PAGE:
Monty Python and the Holy Grail

Monty Python and the Holy Grail is like a Dungeons & Dragons session where the participants refuse to take it seriously, and the Dungeon Master is becoming increasingly vexed. It’s important to note that while this is not my comparison, it’s simply one that I’ve come across on occasion, it is the most fitting analogy there is. Our plot is the oft-told tale of King Arthur and his knights of the round table, this time in search of the famed Holy Grail. Of all the tales of Camelot you have heard, I guarantee you that none of them are quite like this.

The production of The Holy Grail is as famous as the film itself, and it’s well documented. The budget wasn’t large enough to accommodate the final battle so it was promptly cut, it also meant that they could not use real horses. They could only afford one castle to film in, so that castle was redecorated several times to serve as several different locations. This kind of setback may hurt some films, but this shoe-string budget was something the Monty Python crew was accustomed to and would lead to some of Holy Grail‘s finest moments. Both the films spectacularly absurd ending, and the horse coconuts are, I believe, some of cinemas finest gags. The cast is comprised of the six Pythons (Chapman, Idle, Gilliam, Jones, Cleese and Palin) and their film crew, giving the film the same feel as a school play. In a rare turn of events, this led to the female characters being played by women instead of the Pythons in drag. Holy Grail would be the only time this occurred.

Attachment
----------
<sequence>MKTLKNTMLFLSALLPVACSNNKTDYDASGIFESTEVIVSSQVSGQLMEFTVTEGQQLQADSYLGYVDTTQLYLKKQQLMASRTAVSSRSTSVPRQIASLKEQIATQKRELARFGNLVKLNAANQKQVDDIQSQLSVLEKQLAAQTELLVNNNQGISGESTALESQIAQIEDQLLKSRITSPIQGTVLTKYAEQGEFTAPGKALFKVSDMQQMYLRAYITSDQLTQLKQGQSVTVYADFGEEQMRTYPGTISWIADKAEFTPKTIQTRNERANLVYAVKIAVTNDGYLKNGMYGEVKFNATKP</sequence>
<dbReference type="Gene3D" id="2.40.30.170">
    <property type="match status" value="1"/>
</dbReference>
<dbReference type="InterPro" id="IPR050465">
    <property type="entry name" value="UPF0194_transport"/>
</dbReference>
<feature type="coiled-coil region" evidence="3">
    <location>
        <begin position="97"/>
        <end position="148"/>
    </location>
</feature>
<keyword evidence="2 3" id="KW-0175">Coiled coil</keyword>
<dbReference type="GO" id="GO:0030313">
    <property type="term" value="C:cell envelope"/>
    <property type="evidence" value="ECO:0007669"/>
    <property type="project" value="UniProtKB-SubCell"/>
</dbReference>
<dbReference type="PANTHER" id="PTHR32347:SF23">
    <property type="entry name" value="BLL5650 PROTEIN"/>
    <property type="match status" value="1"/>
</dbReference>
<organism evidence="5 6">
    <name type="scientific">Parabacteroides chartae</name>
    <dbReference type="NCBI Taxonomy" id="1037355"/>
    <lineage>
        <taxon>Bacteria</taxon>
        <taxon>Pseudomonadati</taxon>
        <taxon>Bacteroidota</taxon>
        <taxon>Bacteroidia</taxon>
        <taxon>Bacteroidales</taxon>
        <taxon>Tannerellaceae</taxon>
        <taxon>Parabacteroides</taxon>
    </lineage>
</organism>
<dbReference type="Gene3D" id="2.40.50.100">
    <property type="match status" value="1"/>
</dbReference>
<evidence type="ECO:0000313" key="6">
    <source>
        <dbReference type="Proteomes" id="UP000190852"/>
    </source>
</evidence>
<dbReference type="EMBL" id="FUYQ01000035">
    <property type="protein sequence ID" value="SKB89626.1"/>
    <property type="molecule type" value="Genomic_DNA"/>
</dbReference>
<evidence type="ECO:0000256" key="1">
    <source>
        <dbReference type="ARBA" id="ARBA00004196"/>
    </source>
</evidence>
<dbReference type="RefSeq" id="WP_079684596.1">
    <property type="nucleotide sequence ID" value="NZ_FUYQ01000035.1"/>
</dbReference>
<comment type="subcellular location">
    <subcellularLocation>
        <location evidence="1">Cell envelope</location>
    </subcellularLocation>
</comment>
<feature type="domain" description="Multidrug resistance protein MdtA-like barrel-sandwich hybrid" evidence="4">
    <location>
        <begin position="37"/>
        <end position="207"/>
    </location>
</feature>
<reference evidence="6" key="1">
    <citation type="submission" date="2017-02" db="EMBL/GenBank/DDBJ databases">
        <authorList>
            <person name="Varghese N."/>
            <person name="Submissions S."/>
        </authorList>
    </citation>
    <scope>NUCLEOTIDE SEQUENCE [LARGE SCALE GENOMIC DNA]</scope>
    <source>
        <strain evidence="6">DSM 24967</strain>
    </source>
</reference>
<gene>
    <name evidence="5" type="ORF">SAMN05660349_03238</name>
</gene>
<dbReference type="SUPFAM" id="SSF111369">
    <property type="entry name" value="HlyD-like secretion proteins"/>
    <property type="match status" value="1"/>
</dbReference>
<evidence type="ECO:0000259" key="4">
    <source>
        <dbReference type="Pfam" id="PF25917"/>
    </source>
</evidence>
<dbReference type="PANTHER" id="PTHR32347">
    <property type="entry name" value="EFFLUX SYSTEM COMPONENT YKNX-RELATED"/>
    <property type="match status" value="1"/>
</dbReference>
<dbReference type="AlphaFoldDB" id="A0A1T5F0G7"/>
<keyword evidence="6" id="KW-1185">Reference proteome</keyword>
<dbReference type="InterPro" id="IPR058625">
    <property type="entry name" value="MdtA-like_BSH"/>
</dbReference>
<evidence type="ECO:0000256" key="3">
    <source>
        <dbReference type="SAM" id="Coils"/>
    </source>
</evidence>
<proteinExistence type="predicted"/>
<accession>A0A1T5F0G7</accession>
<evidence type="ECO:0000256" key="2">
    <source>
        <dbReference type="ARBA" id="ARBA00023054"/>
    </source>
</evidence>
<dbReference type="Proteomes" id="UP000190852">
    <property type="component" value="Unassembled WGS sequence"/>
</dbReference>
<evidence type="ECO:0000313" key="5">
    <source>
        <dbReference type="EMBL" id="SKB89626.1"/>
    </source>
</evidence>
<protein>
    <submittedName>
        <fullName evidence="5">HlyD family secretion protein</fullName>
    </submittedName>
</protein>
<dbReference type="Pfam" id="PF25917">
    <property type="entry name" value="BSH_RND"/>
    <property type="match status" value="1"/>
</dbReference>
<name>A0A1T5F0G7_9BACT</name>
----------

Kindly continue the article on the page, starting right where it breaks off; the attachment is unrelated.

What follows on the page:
The humour of this picture could only have come from Monty Python. It is surreal and yet it encompasses every form of joke known to mankind. There are witty one liners, slow burning punchlines, visual gags, and expectation subversion. These are jokes that require a hint of thought, unlike the crass humour and swearing in some of today’s “Comedies”. Quite simply put, Monty Python and the Holy Grail is a masterclass in comedy.

The sets, effects and score are spectacular and come with no shortage of effort. They really go all in on the immersion by filming on location whenever possible. The scenes are grimey and, in some cases, packed with copious amounts of mud. Supposedly, Michael Palin was not a fan of this, and after filming many scenes in it, entered a full blown rant. The matte paintings used for backgrounds are excellently done, and the score has a grand medieval feel to it. I could go on at length about how wonderful this film is, but I wont.

Until Next Time…

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